Friday, April 6, 2007

Regional planning: a broader view to avoid valley chaos

The Wood River Valley is no longer a rustic collection of village-size cities separated by miles and miles of farmlands and dependent on the sporadic, seasonal influx of tourists.

Land sales now are booming. Developers are planning hundreds of housing units. Pressure is on the infrastructure—roads, criminal justice, schools, emergency services, water, waste disposal and an array of other public services—to keep up with and meet the needs of a growing population.

However, decisions made by the valley's governing entities—Blaine County and the cities of Sun Valley, Ketchum, Hailey, Bellevue and Carey—have far-reaching consequences for the rest of the area.

Absolutely essential to this growing demand to expand is regional planning: the process of bringing together the valley's rule-making entities to review proposals for significant land, housing and light-industrial development, and measure the impact and costs to the overall community.

Some cynics consider "regional planning" the end of local community autonomy.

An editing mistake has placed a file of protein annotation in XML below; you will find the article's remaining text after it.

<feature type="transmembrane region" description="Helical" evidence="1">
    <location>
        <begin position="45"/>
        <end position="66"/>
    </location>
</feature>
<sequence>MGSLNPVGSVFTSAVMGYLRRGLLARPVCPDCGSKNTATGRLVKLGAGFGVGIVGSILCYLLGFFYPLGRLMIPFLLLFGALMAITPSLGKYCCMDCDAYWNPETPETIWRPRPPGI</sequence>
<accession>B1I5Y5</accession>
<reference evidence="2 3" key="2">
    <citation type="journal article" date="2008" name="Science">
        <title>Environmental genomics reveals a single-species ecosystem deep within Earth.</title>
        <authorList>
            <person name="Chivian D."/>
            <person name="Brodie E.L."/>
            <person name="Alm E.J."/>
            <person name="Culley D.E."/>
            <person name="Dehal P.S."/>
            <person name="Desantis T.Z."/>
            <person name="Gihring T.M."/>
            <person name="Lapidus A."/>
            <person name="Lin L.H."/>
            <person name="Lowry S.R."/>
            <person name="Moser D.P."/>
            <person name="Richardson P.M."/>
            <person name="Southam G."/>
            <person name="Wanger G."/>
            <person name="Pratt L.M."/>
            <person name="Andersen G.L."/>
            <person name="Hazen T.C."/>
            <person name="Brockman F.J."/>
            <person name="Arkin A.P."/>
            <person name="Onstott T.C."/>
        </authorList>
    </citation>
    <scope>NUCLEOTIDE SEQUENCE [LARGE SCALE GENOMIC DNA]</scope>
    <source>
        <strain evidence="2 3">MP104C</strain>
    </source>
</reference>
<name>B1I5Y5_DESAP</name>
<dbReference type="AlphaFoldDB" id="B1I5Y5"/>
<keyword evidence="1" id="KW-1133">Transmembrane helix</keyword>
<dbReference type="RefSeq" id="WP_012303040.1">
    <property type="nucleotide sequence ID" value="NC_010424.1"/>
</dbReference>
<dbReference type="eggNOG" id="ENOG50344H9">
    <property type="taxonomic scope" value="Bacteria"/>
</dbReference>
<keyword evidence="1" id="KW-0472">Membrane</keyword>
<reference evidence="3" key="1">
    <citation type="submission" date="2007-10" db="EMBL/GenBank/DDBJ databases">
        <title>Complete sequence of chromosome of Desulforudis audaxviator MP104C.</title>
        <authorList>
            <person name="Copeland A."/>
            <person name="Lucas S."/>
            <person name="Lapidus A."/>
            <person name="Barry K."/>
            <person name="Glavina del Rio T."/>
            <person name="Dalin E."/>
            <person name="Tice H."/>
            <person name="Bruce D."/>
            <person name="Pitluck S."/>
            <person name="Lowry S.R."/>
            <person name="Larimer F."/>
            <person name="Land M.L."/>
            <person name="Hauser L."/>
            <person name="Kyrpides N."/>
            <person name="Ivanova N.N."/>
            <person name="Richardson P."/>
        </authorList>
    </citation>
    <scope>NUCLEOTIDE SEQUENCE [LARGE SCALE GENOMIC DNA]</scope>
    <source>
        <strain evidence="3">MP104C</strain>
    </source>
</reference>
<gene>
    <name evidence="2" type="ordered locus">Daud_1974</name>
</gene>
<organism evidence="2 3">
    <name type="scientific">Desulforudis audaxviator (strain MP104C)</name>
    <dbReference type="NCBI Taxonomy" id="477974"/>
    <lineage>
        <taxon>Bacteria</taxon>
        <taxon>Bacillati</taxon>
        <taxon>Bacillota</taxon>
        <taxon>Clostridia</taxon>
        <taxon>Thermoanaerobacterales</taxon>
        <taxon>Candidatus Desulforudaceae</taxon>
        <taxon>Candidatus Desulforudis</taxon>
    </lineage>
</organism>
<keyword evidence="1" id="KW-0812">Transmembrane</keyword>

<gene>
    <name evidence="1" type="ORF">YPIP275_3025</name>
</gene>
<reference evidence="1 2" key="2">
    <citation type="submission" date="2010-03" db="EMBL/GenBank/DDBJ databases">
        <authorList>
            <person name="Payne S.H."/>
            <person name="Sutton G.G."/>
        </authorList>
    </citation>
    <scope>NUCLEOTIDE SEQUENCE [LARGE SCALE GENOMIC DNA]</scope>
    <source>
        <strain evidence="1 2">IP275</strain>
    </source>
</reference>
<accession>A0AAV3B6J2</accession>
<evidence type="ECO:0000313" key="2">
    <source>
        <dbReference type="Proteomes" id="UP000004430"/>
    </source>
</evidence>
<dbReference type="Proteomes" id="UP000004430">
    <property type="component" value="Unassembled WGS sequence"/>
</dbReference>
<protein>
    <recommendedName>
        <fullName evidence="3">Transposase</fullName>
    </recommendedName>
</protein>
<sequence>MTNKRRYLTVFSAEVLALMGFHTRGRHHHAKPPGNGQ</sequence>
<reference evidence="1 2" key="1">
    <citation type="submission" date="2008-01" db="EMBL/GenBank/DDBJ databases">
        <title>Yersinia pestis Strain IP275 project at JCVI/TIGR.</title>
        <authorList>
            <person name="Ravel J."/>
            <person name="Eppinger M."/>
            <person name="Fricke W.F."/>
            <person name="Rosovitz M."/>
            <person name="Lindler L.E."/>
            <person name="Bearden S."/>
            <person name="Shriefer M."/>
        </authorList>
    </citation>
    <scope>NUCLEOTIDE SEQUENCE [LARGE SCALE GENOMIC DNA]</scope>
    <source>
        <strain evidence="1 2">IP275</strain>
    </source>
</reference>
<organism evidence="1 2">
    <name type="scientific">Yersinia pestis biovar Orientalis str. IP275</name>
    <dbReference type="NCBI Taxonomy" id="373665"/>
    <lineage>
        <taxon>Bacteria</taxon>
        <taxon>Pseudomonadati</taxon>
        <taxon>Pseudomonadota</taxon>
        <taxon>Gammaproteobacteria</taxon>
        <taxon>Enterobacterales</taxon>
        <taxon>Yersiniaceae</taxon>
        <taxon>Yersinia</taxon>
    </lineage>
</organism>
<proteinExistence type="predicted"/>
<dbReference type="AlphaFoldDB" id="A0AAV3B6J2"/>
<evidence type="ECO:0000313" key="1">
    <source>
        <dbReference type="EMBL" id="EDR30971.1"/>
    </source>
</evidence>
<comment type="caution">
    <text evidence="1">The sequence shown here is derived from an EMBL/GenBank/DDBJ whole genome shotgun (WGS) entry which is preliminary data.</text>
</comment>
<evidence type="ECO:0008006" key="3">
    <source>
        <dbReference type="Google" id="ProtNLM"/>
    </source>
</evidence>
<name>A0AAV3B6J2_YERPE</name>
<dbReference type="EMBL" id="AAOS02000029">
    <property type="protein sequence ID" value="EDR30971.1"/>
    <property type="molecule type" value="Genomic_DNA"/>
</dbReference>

In reality, regional planning is perfectly illustrated by the search for a new airport site to replace Friedman Memorial Airport. All valley governments as well as dozens of civic groups have been involved in the long, deliberate evaluation of need and finding a suitable site. Had not this process begun, the Wood River Valley might find itself in time without airline service because of the Hailey airport's growing inability to handle larger aircraft safely and in compliance with federal standards.

The expansion and improvement of state Highway 75 is another example of regional planning.

A major challenge now is to avoid uncontrolled sprawl. A hurried calculation shows that developers have applied to build nearly 2,000 new housing units in subdivisions in the Wood River Valley.

If that's not astonishing, consider the tiny, distant community of Carey in southeast Blaine County: Mayor Rick Baird, who's also manager of Friedman Memorial Airport, says there are applications for development of between 1,000 and 2,000 parcels in his community.

Population growth and the accompanying demand for commercial and government services means a demand for more workers, and that translates into a demand for more affordable housing.

Finding a regional solution to affordable housing for service and support employees who fill jobs is just as vital as providing fire and police services or roads. Developing an efficient valleywide transit system for commuting workers is also emerging as a major challenge to regional planning.

Acting now through regional planning to spot and discuss the impact of separate policy actions on the entire county can prevent decisions that create costly, irreversible problems for the future.

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